#coltsmail. At this point (11 games) into the season, how would you evaluate GM Ballard's first draft?— Mark Vinson (@markvindy) December 1, 2017
Mike Wells: Let's go beyond just the draft. Let's look at all the areas in Chris Ballard's first season as general manager of the Indianapolis Colts.
Up and down.
That's the easy answer and that's not necessarily a bad thing, either.
Ballard’s best move -- the trade to acquire quarterback Jacoby Brissett -- comes with asterisk. Brissett has given the Colts a glimmer of hope at times this season, but at the same time, Ballard waited too long to acquire another quarterback.
I'm surprised the Colts waited until a week before Week 1 to acquire Brissett, because it was pretty obvious during the offseason that Scott Tolzien wasn't capable of being the starter earlier and that there was a possibility that Andrew Luck would miss substantial time during the regular season.
Ballard was asked last month if he had any regrets on how he handled the quarterback situation. "Good question," he said. "I've thought a lot about that. So we always look. We're always looking. We're always gauging the market, we're always evaluating players and we're always evaluating the quarterback position because we know it's important. Just signing a player doesn't mean it's the answer. As we went through it, we didn't really see anybody we thought was the answer, that fit us at the time.
"We saw a couple guys that we liked that we tried to work some things out with; it just didn't work. But going and spending an inordinate amount of money just to feel good in that moment, just for the fans to feel good in that moment, for us to feel good in that moment so we can lay our heads down, that doesn't mean you're going to win on Sundays. That doesn't guarantee success. We just said we were going to have patience."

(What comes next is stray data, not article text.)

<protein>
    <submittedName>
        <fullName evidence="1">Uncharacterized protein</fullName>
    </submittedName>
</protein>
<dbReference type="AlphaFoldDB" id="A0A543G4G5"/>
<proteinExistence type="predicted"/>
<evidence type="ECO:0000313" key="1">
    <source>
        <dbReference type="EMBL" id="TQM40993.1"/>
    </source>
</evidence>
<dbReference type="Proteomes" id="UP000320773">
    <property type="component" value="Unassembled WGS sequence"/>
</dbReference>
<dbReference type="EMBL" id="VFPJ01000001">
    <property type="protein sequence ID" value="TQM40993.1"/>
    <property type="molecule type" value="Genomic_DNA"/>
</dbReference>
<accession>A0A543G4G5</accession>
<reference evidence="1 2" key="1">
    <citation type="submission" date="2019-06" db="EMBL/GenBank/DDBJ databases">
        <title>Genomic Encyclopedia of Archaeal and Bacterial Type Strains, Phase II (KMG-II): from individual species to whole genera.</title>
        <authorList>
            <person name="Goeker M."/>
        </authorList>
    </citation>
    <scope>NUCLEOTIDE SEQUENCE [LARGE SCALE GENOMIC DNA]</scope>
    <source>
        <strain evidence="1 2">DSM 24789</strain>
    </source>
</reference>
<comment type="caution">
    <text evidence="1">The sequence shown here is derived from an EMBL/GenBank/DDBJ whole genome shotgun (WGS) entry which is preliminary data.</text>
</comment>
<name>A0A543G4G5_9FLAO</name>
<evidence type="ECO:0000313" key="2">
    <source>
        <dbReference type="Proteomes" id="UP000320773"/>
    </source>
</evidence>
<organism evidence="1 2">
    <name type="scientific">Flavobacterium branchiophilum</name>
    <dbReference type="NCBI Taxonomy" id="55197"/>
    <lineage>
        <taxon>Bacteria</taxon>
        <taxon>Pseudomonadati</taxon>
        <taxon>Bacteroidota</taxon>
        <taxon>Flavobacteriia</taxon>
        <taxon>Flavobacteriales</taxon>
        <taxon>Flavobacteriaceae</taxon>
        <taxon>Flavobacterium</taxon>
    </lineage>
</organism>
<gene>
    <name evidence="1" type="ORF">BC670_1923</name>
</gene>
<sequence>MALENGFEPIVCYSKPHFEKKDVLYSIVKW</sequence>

What I like about Ballard is that he's been upfront throughout when it comes to Luck's status. He not once said that Luck would definitely play this season. He consistently said he hoped the quarterback would play and that there was no timetable on his return. Ballard didn't give false hope about things with Luck.
I'm not sure if this is by design or by coincidence, but Ballard has been speaking on behalf of the organization throughout the regular season. Owner Jim Irsay hasn't spoken to the media since after the preseason finale against Cincinnati on Aug. 31. Irsay, I remind you, was the one who said Luck would be ready in the regular season and downplayed the right shoulder surgery.
This wasn't an easy situation for Ballard to jump into because of how the roster was constructed in the past. He immediately starting cleaning house by trimming excess fat -- and older players -- off the roster when he was hired late last January.
The signings of Johnathan Hankins (28 tackles), John Simon (40 tackles, three sacks and an interception) and Al Woods (31 tackles) to a a defense that needed a major overhaul have been positive moves by Ballard. The same can be said about the re-signing of tight end Jack Doyle (59 receptions).
The defensive rebuild is coming along. They still need a pass-rusher, and don't be surprised if the Colts put a bigger emphasis on improving the offense during the offseason.
Rookie safety Malik Hooker (three interceptions), running back Marlon Mack (seven plays of at least 20 yards) and cornerback Nate Hairston (two sacks, one interception and five passes defended) have been starters or rotational players this season.
There have been some questions about a couple of the Colts draft picks. Offensive lineman Zach Banner, who was selected in the fourth round, was released when rosters were trimmed to 53 players. Cornerback Quincy Wilson, the team's second-round pick, has only played in two games this season. He's dealt with a knee injury part of the season. But it's the five healthy inactives that bring up warning flags.
Ballard's vision for the franchise is clear. Have a healthy Andrew Luck while building the roster through the draft and not going crazy on the free agent market will pay off. It's just going to take time. That's why it's early to pass complete judgment on the job he's done so far.